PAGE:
As depicted, the apparatus further included an activator indicated generally by the numeral 300 and includes first and second footboards 302 and 304 which are fixedly connected to one another, so that they move in unison, as by means of a cross member 310. This cross member 310 is pivotally mounted to the base 250 and includes an upstanding post 314 which, at its outboard end 316 pivotally receives a first end 318 of connector mechanism 320. This connector mechanism 320, in the depicted and preferred embodiment, includes a coiled spring 321, but other extensible means which function or can be made to function in the nature of a coiled spring may be employed. The connector mechanism 320, in the depicted embodiment further includes an elongated rigid member 325 such as a metal tube. This rigid member 325 is slidably mounted above the base 250 as by means of a tubular mounting 327 that is supported above the base 250 by post means 329 and which slidably receives the tubular member 325 therethrough. The most rearward end 322 of the connector mechanism 320 has fixedly mounted thereon first and second arms 324 and 326 that extend laterally from the end 322 of the connector mechanism 320 such that the first arm 324 extends to a location adjacent to, and on the rearward side 340 of the dock 328, and the second arm 326 extends laterally from the end 322 of the connector mechanism 320 to a location adjacent to, and on the rearward side 342 of the dock 330. In these locations with respect to the docks, the arms 324 and 326 are in position to exert a forward movement (toward the foot pedals) to the docks when the connector mechanism 320 slides forwardly in its mounting 327 and effects forward movement of the arms 324 and 326, which in turn, urge the docks away from their docking positions. Rearward movement of the connector mechanism serves to move the arms 324 and 326 rearwardly to permit the docks to move by gravity to their docking positions.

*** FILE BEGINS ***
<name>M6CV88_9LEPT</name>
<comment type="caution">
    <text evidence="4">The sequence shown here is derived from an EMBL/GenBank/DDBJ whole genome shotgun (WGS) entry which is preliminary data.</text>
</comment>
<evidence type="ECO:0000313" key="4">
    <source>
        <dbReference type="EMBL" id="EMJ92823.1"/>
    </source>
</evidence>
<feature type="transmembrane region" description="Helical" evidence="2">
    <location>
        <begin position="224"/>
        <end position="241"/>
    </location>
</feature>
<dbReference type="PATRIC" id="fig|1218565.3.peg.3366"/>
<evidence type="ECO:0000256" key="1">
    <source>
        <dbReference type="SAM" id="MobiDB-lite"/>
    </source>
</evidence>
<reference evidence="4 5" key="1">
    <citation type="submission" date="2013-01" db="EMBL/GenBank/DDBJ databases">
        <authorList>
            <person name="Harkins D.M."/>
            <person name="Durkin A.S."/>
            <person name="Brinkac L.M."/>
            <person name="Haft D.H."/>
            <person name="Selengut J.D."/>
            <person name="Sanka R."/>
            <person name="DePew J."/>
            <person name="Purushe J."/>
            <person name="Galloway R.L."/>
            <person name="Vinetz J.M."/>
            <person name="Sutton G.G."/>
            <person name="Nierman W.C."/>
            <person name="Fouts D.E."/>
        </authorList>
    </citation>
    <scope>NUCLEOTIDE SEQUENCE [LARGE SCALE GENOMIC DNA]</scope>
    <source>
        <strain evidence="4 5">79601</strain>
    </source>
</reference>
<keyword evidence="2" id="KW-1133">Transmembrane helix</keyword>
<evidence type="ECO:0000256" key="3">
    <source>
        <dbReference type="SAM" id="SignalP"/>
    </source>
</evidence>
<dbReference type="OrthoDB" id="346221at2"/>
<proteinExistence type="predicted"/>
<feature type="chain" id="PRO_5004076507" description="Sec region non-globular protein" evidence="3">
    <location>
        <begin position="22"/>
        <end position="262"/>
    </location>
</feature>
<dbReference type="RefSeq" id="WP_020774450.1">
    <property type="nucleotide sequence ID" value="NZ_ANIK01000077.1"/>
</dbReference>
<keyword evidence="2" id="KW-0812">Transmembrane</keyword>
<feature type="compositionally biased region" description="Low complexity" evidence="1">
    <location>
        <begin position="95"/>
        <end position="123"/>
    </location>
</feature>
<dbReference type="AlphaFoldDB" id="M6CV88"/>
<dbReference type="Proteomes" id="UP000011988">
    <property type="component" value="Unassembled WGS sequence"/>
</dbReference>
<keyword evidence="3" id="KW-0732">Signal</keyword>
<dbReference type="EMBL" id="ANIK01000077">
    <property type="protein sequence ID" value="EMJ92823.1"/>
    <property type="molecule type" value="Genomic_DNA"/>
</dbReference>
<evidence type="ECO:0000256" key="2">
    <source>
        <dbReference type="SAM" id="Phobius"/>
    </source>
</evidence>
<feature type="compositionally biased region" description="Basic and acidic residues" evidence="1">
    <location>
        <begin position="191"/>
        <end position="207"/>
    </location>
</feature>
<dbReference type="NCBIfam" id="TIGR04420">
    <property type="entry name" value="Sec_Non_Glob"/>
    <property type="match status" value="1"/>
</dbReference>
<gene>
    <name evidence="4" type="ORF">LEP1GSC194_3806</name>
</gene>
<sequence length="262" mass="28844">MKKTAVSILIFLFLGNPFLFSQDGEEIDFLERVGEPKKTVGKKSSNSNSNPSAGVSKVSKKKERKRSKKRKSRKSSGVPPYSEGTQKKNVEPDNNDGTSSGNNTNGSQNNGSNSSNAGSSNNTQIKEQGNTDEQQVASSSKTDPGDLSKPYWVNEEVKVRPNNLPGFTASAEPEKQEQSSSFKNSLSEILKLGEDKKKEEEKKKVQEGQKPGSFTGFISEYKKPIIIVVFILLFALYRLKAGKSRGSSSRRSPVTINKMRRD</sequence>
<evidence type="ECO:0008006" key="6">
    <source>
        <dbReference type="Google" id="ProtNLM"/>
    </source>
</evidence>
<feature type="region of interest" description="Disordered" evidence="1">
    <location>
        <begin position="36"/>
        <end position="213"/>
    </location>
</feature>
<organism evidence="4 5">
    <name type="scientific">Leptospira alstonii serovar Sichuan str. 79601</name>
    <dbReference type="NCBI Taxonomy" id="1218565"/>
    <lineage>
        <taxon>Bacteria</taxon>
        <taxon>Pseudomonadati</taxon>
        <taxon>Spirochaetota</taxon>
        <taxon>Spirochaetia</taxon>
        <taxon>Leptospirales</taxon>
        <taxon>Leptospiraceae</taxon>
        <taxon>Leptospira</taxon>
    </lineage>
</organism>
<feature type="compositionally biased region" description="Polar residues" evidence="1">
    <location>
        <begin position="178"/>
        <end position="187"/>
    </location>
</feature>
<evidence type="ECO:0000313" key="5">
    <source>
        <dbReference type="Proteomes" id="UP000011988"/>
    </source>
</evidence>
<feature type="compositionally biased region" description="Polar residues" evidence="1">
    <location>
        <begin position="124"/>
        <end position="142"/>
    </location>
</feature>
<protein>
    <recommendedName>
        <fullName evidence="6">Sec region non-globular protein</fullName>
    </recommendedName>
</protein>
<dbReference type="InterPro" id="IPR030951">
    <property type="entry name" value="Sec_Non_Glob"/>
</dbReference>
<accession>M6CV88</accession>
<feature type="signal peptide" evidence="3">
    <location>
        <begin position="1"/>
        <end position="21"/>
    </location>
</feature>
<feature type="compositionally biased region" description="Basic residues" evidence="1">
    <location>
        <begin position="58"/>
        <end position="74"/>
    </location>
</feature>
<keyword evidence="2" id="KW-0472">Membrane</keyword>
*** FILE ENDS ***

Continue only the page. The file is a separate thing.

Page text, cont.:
In the depicted exercise machine, each of the sets of outrigger arms moves up and down independently of the other so that it is necessary to provide for docking of each set of outrigger arms. This is accomplished by providing two docks, one dock being associated with a respective set of outrigger arms. In other exercise machines, only one dock may be required.